Geopolitics, as the struggle over the control of spaces and places, focuses on power, or the ability to achieve particular goals in the face of opposition or alternatives. - (Flint, 2012, p. 39)
Flint reviews three forms of power important to the understanding of historic and contemporary geopolitical thinking: material, relational, and ideological power. In 19th and early 20th century geopolitical practices, power was seen as the relative power of countries in foreign affairs. In the 19th century, power was based on the size of a country, whereas in the 20th century, the study of geopolitical power became more academic as scholars created numerous indices of power focused on country-specific capabilities such as industrial strength, size, education level of the citizenry, as well as military capabilities. Power was based on a country’s material power or capacity to wage war.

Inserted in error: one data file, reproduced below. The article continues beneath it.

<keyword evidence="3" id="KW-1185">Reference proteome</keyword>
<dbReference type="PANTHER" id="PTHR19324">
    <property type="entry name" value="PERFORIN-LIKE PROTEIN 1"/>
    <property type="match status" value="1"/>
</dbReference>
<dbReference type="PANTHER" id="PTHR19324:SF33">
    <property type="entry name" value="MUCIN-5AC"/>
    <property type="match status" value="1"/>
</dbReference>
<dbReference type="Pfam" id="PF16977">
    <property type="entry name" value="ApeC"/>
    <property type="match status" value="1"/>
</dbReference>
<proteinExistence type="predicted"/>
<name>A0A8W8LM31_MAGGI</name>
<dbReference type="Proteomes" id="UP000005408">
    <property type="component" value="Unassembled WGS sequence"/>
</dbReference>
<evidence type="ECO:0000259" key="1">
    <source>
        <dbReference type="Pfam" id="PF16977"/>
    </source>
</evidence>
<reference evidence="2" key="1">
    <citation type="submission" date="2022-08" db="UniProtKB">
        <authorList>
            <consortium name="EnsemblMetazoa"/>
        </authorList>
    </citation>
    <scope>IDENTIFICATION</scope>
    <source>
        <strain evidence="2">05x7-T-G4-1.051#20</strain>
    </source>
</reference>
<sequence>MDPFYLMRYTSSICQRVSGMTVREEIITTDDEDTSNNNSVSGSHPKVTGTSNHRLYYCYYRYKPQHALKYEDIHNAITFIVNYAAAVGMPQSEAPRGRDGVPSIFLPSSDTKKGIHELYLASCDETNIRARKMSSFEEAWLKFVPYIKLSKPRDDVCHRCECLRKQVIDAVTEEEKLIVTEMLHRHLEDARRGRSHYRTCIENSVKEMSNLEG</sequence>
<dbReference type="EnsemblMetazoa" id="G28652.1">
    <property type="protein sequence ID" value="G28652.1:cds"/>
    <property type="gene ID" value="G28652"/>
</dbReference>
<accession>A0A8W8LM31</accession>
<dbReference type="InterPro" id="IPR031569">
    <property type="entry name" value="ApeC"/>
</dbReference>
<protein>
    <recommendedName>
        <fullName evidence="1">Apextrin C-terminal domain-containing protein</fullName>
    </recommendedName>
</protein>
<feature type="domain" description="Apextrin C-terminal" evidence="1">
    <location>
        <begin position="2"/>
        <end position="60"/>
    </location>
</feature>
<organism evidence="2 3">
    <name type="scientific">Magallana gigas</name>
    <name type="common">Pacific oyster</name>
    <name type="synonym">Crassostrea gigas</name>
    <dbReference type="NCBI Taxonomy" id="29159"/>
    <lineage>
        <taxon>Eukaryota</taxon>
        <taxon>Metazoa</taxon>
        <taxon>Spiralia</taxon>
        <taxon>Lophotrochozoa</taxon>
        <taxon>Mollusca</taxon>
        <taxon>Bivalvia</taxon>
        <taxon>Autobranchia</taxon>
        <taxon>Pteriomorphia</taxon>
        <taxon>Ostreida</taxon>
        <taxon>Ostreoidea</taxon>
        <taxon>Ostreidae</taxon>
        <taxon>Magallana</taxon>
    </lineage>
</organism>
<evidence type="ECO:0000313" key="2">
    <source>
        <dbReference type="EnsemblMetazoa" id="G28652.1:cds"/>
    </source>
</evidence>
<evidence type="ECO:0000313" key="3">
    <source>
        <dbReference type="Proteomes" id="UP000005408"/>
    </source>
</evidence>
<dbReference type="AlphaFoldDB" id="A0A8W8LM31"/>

Towards the later half of the 20th century, discussions of power became more nuanced, sophisticated, and critical of seeing power as a thing that can be possessed. Rather, a relational sense of power came to greater prominence. As such, the “strong” power of one state was understood in relation to the “weak” position of another within a political network (i.e., the United Nations Security Council). In sum, geopolitical social relations creates a framework that enables some actors to “force, cajole, or convince another actor to do what is wanted, or for that ‘acted-upon’ actor to resist, to varying degrees” (Flint, 2012, p.39).
Lastly, ideological power is “the ability or need not to force others to do what you want, but to make them follow your agenda willingly without considering alternatives” (Flint, 2012, p. 40). This analysis stems from Italian Marxist Antonio Gramsci’s writing which observed that a ruling class rarely has to exert force to control the working class. Instead, the normative structure which frames our everyday lives incentivizes the working class to behave in a certain “acceptable” or “normal” way while marginalizing and belittling alternative behaviors or structures as “radical”, “abnormal”, or “unnatural.”
Introductory Discussion Post
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